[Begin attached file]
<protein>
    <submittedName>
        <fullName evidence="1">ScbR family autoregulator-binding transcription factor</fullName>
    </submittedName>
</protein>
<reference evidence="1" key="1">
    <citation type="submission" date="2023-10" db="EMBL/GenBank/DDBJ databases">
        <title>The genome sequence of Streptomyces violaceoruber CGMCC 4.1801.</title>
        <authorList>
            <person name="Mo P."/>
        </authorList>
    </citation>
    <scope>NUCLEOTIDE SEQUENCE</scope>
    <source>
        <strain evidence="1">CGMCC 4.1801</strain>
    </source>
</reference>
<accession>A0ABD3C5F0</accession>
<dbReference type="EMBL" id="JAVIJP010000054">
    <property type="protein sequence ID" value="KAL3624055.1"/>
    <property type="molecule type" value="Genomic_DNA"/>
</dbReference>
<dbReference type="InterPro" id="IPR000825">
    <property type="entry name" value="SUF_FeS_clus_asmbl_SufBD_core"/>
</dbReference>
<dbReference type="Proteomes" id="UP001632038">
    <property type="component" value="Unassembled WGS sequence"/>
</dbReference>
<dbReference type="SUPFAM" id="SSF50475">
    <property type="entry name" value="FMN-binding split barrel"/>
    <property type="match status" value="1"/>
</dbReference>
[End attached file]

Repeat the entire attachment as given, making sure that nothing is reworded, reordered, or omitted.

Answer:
<protein>
    <submittedName>
        <fullName evidence="1">ScbR family autoregulator-binding transcription factor</fullName>
    </submittedName>
</protein>
<reference evidence="1" key="1">
    <citation type="submission" date="2023-10" db="EMBL/GenBank/DDBJ databases">
        <title>The genome sequence of Streptomyces violaceoruber CGMCC 4.1801.</title>
        <authorList>
            <person name="Mo P."/>
        </authorList>
    </citation>
    <scope>NUCLEOTIDE SEQUENCE</scope>
    <source>
        <strain evidence="1">CGMCC 4.1801</strain>
    </source>
</reference>
<accession>A0ABD3C5F0</accession>
<dbReference type="EMBL" id="JAVIJP010000054">
    <property type="protein sequence ID" value="KAL3624055.1"/>
    <property type="molecule type" value="Genomic_DNA"/>
</dbReference>
<dbReference type="InterPro" id="IPR000825">
    <property type="entry name" value="SUF_FeS_clus_asmbl_SufBD_core"/>
</dbReference>
<dbReference type="Proteomes" id="UP001632038">
    <property type="component" value="Unassembled WGS sequence"/>
</dbReference>
<dbReference type="SUPFAM" id="SSF50475">
    <property type="entry name" value="FMN-binding split barrel"/>
    <property type="match status" value="1"/>
</dbReference>